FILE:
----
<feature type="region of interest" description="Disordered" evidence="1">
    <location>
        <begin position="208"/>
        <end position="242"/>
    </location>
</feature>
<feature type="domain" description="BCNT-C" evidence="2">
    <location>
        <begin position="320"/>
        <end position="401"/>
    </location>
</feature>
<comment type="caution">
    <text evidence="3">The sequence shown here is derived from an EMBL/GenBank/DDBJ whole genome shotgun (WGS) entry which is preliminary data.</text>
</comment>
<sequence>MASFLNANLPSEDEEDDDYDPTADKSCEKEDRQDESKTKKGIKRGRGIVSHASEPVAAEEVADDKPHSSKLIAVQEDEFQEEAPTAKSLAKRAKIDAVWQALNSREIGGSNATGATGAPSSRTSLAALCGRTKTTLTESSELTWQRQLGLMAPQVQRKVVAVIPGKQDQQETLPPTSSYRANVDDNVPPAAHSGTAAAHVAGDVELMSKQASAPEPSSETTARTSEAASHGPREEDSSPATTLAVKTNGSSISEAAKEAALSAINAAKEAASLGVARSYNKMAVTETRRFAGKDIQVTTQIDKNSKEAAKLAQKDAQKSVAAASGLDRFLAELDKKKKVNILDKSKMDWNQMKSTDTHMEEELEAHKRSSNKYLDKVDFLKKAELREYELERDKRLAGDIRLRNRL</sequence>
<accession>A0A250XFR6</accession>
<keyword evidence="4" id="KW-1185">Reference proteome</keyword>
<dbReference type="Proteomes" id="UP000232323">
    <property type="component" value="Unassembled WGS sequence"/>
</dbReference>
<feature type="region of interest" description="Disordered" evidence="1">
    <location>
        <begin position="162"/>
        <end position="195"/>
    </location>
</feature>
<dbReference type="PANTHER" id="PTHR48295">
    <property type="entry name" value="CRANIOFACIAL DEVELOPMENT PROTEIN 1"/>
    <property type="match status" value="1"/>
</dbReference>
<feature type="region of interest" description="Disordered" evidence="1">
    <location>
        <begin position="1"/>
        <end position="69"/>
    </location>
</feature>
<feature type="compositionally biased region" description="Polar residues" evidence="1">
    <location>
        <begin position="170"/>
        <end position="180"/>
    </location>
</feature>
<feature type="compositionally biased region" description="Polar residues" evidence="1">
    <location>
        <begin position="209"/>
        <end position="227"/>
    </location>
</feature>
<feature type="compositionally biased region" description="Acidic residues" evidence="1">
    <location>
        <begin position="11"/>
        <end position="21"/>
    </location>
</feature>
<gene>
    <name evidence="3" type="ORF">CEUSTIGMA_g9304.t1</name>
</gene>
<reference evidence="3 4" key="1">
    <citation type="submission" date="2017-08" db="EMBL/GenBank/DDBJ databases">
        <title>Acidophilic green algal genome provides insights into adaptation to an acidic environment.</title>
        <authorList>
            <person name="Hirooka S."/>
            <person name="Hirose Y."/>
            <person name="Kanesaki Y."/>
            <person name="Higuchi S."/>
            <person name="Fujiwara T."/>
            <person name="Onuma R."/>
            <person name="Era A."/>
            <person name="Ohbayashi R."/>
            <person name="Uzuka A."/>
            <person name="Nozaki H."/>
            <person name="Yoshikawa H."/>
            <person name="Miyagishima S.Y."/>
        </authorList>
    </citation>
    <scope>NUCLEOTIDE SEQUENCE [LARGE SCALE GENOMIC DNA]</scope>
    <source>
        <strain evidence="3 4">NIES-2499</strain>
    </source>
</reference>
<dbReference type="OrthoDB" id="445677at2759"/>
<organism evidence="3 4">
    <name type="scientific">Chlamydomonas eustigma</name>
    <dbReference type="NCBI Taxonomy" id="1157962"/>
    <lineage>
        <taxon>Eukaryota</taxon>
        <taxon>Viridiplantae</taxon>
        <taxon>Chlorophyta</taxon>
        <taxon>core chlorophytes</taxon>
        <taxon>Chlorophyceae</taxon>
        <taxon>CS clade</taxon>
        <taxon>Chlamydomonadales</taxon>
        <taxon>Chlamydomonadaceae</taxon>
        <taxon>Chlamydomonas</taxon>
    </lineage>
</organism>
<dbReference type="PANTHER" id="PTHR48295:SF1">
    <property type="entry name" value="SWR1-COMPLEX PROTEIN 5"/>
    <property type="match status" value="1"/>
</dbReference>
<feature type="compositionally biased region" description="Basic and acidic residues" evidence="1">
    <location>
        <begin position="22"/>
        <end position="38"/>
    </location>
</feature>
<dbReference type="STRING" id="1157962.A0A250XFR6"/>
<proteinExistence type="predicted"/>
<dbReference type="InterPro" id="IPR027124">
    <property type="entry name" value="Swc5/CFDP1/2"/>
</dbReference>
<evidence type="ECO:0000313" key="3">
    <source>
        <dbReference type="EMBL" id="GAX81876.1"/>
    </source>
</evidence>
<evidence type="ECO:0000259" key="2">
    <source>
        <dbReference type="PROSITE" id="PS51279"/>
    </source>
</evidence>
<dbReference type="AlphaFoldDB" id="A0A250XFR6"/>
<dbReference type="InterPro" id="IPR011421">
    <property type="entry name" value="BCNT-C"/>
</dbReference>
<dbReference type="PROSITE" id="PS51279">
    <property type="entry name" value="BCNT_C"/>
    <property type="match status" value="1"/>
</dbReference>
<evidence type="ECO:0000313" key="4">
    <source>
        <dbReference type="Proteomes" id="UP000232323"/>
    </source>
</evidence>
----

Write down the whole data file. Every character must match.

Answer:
<feature type="region of interest" description="Disordered" evidence="1">
    <location>
        <begin position="208"/>
        <end position="242"/>
    </location>
</feature>
<feature type="domain" description="BCNT-C" evidence="2">
    <location>
        <begin position="320"/>
        <end position="401"/>
    </location>
</feature>
<comment type="caution">
    <text evidence="3">The sequence shown here is derived from an EMBL/GenBank/DDBJ whole genome shotgun (WGS) entry which is preliminary data.</text>
</comment>
<sequence>MASFLNANLPSEDEEDDDYDPTADKSCEKEDRQDESKTKKGIKRGRGIVSHASEPVAAEEVADDKPHSSKLIAVQEDEFQEEAPTAKSLAKRAKIDAVWQALNSREIGGSNATGATGAPSSRTSLAALCGRTKTTLTESSELTWQRQLGLMAPQVQRKVVAVIPGKQDQQETLPPTSSYRANVDDNVPPAAHSGTAAAHVAGDVELMSKQASAPEPSSETTARTSEAASHGPREEDSSPATTLAVKTNGSSISEAAKEAALSAINAAKEAASLGVARSYNKMAVTETRRFAGKDIQVTTQIDKNSKEAAKLAQKDAQKSVAAASGLDRFLAELDKKKKVNILDKSKMDWNQMKSTDTHMEEELEAHKRSSNKYLDKVDFLKKAELREYELERDKRLAGDIRLRNRL</sequence>
<accession>A0A250XFR6</accession>
<keyword evidence="4" id="KW-1185">Reference proteome</keyword>
<dbReference type="Proteomes" id="UP000232323">
    <property type="component" value="Unassembled WGS sequence"/>
</dbReference>
<feature type="region of interest" description="Disordered" evidence="1">
    <location>
        <begin position="162"/>
        <end position="195"/>
    </location>
</feature>
<dbReference type="PANTHER" id="PTHR48295">
    <property type="entry name" value="CRANIOFACIAL DEVELOPMENT PROTEIN 1"/>
    <property type="match status" value="1"/>
</dbReference>
<feature type="region of interest" description="Disordered" evidence="1">
    <location>
        <begin position="1"/>
        <end position="69"/>
    </location>
</feature>
<feature type="compositionally biased region" description="Polar residues" evidence="1">
    <location>
        <begin position="170"/>
        <end position="180"/>
    </location>
</feature>
<feature type="compositionally biased region" description="Polar residues" evidence="1">
    <location>
        <begin position="209"/>
        <end position="227"/>
    </location>
</feature>
<feature type="compositionally biased region" description="Acidic residues" evidence="1">
    <location>
        <begin position="11"/>
        <end position="21"/>
    </location>
</feature>
<gene>
    <name evidence="3" type="ORF">CEUSTIGMA_g9304.t1</name>
</gene>
<reference evidence="3 4" key="1">
    <citation type="submission" date="2017-08" db="EMBL/GenBank/DDBJ databases">
        <title>Acidophilic green algal genome provides insights into adaptation to an acidic environment.</title>
        <authorList>
            <person name="Hirooka S."/>
            <person name="Hirose Y."/>
            <person name="Kanesaki Y."/>
            <person name="Higuchi S."/>
            <person name="Fujiwara T."/>
            <person name="Onuma R."/>
            <person name="Era A."/>
            <person name="Ohbayashi R."/>
            <person name="Uzuka A."/>
            <person name="Nozaki H."/>
            <person name="Yoshikawa H."/>
            <person name="Miyagishima S.Y."/>
        </authorList>
    </citation>
    <scope>NUCLEOTIDE SEQUENCE [LARGE SCALE GENOMIC DNA]</scope>
    <source>
        <strain evidence="3 4">NIES-2499</strain>
    </source>
</reference>
<dbReference type="OrthoDB" id="445677at2759"/>
<organism evidence="3 4">
    <name type="scientific">Chlamydomonas eustigma</name>
    <dbReference type="NCBI Taxonomy" id="1157962"/>
    <lineage>
        <taxon>Eukaryota</taxon>
        <taxon>Viridiplantae</taxon>
        <taxon>Chlorophyta</taxon>
        <taxon>core chlorophytes</taxon>
        <taxon>Chlorophyceae</taxon>
        <taxon>CS clade</taxon>
        <taxon>Chlamydomonadales</taxon>
        <taxon>Chlamydomonadaceae</taxon>
        <taxon>Chlamydomonas</taxon>
    </lineage>
</organism>
<dbReference type="PANTHER" id="PTHR48295:SF1">
    <property type="entry name" value="SWR1-COMPLEX PROTEIN 5"/>
    <property type="match status" value="1"/>
</dbReference>
<feature type="compositionally biased region" description="Basic and acidic residues" evidence="1">
    <location>
        <begin position="22"/>
        <end position="38"/>
    </location>
</feature>
<dbReference type="STRING" id="1157962.A0A250XFR6"/>
<proteinExistence type="predicted"/>
<dbReference type="InterPro" id="IPR027124">
    <property type="entry name" value="Swc5/CFDP1/2"/>
</dbReference>
<evidence type="ECO:0000313" key="3">
    <source>
        <dbReference type="EMBL" id="GAX81876.1"/>
    </source>
</evidence>
<evidence type="ECO:0000259" key="2">
    <source>
        <dbReference type="PROSITE" id="PS51279"/>
    </source>
</evidence>
<dbReference type="AlphaFoldDB" id="A0A250XFR6"/>
<dbReference type="InterPro" id="IPR011421">
    <property type="entry name" value="BCNT-C"/>
</dbReference>
<dbReference type="PROSITE" id="PS51279">
    <property type="entry name" value="BCNT_C"/>
    <property type="match status" value="1"/>
</dbReference>
<evidence type="ECO:0000313" key="4">
    <source>
        <dbReference type="Proteomes" id="UP000232323"/>
    </source>
</evidence>